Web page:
Volume 14 Supplement 2
Understanding the dynamics of patient systems of implementation: a mixed methods study
© Rogers et al; licensee BioMed Central Ltd. 2014
Published: 7 July 2014
Compared to studies of professional implementation, patient systems of implementation remain under-investigated. Patient self-management for long term conditions has focused on the motivational and individual capacities in taking responsibility for managing well. Little attention has been focused on the collective resources work, and connections to others in patient health eco-systems as a potential means of effective self-management support and how these may vary in different cultural contexts.
The aim of this paper is to explore the work, meaning and function attributed to relationships and ties within personal communities of illness management. We will illuminate the properties of different members of networks in order to identify the place of these within a broader context of patient systems of support for long-term conditions.
Materials and methods
A review of network properties and analysis relevant to 5 European countries (Bulgaria, Norway, Netherlands, Spain and Crete) and an indepth case study using mixed methods survey with nested qualitative study was performed. The latter is a UK based study of a total of 300 people from deprived areas in the North West of England with chronic illnesses conducted in 2010 to 2011. A research tool with which participants identified 2,544 network members who contributed to illness management was used to describe activities associated with chronic illness and to identify how ties are perceived to be involved through contributions of social network members.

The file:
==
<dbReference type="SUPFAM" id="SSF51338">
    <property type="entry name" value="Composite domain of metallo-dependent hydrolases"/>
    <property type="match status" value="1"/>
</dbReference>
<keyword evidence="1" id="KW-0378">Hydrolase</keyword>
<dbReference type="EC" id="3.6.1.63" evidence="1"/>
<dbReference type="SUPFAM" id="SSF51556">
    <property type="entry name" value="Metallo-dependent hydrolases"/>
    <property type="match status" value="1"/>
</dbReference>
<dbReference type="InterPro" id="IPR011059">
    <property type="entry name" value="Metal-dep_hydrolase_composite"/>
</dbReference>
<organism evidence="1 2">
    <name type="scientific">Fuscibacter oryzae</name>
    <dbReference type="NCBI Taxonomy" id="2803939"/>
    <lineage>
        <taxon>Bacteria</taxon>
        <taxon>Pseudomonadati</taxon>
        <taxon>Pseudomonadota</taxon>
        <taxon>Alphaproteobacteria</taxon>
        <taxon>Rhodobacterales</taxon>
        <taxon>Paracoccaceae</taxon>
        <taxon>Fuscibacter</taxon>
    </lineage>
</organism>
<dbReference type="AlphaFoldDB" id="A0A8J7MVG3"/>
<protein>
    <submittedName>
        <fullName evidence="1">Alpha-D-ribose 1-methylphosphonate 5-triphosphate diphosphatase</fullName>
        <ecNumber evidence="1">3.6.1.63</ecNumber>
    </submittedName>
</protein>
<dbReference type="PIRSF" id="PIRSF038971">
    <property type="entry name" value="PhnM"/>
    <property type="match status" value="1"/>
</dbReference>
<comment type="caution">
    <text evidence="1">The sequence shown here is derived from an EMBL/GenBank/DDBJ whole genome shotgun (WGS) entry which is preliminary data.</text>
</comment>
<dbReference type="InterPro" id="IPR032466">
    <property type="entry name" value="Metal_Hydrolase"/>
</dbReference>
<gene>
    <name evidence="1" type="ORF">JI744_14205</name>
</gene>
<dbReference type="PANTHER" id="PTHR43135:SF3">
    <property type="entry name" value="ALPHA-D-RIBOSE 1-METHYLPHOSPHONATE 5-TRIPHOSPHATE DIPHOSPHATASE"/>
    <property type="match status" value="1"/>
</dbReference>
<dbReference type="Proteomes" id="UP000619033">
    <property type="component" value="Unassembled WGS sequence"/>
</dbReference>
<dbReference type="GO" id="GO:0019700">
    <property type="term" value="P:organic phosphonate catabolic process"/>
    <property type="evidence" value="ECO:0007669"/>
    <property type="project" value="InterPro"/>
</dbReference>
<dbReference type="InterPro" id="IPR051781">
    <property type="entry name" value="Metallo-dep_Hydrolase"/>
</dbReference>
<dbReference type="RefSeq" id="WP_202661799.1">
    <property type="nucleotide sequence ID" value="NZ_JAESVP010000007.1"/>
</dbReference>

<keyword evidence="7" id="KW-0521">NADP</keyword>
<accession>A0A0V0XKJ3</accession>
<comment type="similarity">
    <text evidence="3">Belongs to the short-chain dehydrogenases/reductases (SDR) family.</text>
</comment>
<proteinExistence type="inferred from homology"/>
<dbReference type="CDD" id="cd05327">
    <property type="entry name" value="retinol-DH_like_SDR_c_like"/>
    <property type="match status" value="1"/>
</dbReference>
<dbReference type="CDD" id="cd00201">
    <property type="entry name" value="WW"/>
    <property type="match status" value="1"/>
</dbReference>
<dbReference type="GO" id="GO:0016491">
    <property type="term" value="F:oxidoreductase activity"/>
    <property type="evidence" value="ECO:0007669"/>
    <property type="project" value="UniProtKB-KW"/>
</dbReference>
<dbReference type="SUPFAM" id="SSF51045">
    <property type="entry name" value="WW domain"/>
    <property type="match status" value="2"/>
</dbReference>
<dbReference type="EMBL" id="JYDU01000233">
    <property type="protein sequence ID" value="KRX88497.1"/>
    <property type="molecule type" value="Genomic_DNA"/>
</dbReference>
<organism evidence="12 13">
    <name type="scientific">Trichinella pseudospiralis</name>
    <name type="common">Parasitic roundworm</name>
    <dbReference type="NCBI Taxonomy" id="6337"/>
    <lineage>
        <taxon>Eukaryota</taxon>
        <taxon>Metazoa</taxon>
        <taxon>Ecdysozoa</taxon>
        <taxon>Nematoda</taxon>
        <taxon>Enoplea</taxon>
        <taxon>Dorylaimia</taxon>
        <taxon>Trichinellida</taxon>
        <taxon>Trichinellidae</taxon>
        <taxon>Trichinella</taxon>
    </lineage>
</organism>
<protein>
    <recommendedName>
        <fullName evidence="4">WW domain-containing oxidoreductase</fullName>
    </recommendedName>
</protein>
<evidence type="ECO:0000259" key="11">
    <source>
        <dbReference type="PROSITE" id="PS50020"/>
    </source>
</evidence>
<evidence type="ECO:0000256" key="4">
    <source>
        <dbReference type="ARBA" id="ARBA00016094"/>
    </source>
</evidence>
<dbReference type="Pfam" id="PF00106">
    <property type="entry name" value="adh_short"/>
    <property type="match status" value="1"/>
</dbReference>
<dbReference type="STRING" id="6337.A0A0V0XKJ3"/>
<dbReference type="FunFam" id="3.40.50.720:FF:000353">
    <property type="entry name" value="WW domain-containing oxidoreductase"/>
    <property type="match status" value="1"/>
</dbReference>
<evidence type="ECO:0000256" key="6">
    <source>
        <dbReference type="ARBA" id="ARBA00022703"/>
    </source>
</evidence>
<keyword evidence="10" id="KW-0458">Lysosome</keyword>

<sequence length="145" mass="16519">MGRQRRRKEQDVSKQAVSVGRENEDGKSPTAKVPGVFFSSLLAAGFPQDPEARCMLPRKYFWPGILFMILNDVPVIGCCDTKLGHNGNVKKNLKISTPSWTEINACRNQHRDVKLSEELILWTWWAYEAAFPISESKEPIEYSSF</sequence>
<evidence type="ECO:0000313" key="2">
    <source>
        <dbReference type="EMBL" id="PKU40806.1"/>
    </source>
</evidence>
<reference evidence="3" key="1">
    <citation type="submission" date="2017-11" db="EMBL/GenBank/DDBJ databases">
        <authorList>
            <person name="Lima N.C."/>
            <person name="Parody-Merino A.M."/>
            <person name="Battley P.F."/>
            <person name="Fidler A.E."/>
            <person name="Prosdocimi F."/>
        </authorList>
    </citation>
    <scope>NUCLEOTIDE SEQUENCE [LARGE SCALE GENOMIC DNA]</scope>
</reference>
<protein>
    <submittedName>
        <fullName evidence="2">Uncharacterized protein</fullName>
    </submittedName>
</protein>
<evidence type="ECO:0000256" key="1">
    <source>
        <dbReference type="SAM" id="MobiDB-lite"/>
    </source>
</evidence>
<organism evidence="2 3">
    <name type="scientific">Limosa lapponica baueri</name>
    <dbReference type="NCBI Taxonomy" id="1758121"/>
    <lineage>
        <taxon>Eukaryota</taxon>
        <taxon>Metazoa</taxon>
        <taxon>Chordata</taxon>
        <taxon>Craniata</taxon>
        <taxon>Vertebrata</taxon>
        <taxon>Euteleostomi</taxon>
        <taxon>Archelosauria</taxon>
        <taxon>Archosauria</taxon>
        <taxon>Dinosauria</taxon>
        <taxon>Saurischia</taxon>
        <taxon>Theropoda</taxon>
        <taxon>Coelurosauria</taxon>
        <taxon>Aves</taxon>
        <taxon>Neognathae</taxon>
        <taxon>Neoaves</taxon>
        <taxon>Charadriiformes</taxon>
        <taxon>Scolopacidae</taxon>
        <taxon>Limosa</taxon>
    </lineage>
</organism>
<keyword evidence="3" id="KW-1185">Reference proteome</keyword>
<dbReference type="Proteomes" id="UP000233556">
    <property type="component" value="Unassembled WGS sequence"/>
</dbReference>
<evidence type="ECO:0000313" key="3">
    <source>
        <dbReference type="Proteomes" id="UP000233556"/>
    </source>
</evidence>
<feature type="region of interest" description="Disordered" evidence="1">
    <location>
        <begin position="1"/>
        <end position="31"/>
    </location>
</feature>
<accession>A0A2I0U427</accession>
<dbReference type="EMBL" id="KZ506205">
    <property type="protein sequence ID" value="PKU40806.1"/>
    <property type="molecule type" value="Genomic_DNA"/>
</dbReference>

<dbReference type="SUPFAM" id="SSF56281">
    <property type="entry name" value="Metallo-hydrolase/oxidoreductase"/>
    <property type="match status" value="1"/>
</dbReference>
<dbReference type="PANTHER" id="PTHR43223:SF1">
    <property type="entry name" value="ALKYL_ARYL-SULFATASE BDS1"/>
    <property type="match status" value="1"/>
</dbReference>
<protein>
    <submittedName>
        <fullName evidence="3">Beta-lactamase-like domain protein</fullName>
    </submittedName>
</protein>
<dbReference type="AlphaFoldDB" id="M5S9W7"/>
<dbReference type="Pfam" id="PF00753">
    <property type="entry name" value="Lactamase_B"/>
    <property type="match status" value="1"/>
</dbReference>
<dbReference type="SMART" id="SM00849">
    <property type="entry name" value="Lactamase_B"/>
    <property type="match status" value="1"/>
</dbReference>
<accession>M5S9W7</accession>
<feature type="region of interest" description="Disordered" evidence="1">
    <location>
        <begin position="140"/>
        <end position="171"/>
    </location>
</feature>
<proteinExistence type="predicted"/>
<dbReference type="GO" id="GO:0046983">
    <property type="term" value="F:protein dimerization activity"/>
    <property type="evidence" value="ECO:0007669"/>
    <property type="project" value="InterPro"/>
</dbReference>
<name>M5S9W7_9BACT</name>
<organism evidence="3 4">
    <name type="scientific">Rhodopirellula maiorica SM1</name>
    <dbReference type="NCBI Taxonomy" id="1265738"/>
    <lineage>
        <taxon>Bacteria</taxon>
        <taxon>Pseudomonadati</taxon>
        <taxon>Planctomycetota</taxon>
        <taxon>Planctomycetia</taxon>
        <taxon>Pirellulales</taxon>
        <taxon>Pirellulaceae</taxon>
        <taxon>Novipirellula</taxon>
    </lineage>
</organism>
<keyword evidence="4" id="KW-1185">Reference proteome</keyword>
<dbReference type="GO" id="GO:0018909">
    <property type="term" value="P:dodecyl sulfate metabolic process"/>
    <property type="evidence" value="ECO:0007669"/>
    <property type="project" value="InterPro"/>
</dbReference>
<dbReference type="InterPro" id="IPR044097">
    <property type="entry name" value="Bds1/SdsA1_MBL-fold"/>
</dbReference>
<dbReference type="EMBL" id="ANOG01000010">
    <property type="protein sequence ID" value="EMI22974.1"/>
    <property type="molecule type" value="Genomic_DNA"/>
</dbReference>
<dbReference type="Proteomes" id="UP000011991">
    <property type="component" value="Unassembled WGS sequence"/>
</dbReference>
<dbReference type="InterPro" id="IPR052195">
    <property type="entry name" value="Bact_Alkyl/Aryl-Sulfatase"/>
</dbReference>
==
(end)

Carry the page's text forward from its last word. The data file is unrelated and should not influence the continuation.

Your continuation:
The results provide an articulation of the types and properties of networks involved in chronic illness work. Weaker ties compared to stronger are fit for different purposes and may be more durable and less liable to loss over time. Navigation, negotiation and collective efficacy are core properties of self-managing networks. Work undertaken and accepted by those with a long term condition requires the acceptable moral positioning of the self-managing ‘self’ and a sense of reciprocity.
A bridge between a sense of personal agency and control and the need for external support are inherent to patient systems of implementation. Access to weak tie resources need to be given more prominence in health services research and policy for long term conditions.
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